Woman in need of emergency dentistry

16 Mar Emergency Dentistry—What Qualifies as a Dental Emergency?

Just like how you can have physical health emergencies, you can also have oral health ones as well. In these cases, it’s important to contact your dentist for emergency dentistry as they are going to be better equipped to help you than going to the doctor.

However, this begs the question: what is a dental emergency? Usually, an emergency involves immediate help to resolve a life-threatening issue, but the line for this can be blurry for dental issues.

We break down the key times you should see a dentist for emergency dentistry below.

When to Get Emergency Dentistry for a Dental or Oral Health Emergency

When you’re not sure about whether what you’re experiencing could be considered a dental emergency, ask yourself these questions:

  • Is the pain you’re experiencing severe? Are you bleeding heavily from a wound? Both are signs that you’re having a dental emergency.
  • Are any teeth loose or have been lost? Any tooth loss or wiggly teeth (if you’re a teen or adult) can be considered a dental emergency (unless they’re baby teeth).
  • Do you have any signs of an infection? These signs should be taken as potentially life-threatening, especially if there are any swelling in the gums or face, redness, and purulence (pus).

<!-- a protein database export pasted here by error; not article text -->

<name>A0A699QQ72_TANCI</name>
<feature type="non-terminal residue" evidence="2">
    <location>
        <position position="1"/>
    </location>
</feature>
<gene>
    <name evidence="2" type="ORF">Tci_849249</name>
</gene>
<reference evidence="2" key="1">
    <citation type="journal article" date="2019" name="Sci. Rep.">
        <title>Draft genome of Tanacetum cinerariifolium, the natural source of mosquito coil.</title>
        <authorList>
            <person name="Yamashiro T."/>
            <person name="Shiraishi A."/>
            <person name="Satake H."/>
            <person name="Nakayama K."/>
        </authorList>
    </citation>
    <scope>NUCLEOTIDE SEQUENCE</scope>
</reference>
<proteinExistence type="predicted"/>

• Overall, if you’re in severe pain, bleeding, or need to save a tooth, any of those qualify as requiring emergency dentistry.

If a dental office isn’t available, you will need to visit the emergency room where they can help you there.

Young woman at dentist for dental emergency

What Isn’t a Dental Emergency?

Although the above tips give you a good baseline for what constitutes a dental emergency, understanding what doesn’t warrant a visit to the dentist can be just as helpful.

Some examples of non-emergencies are:

  • A chipped or cracked tooth that doesn’t cause severe pain
  • Mild toothache (and no signs or symptoms of an abscess)
  • Losing a crown or filling.

Use your best judgement when it comes to dental emergencies—could you fall asleep somewhat comfortably with the pain or discomfort you’re in? If not, it’s best to contact a dentist as soon as possible.



Experiencing a dental emergency? Contact us right away so we can help.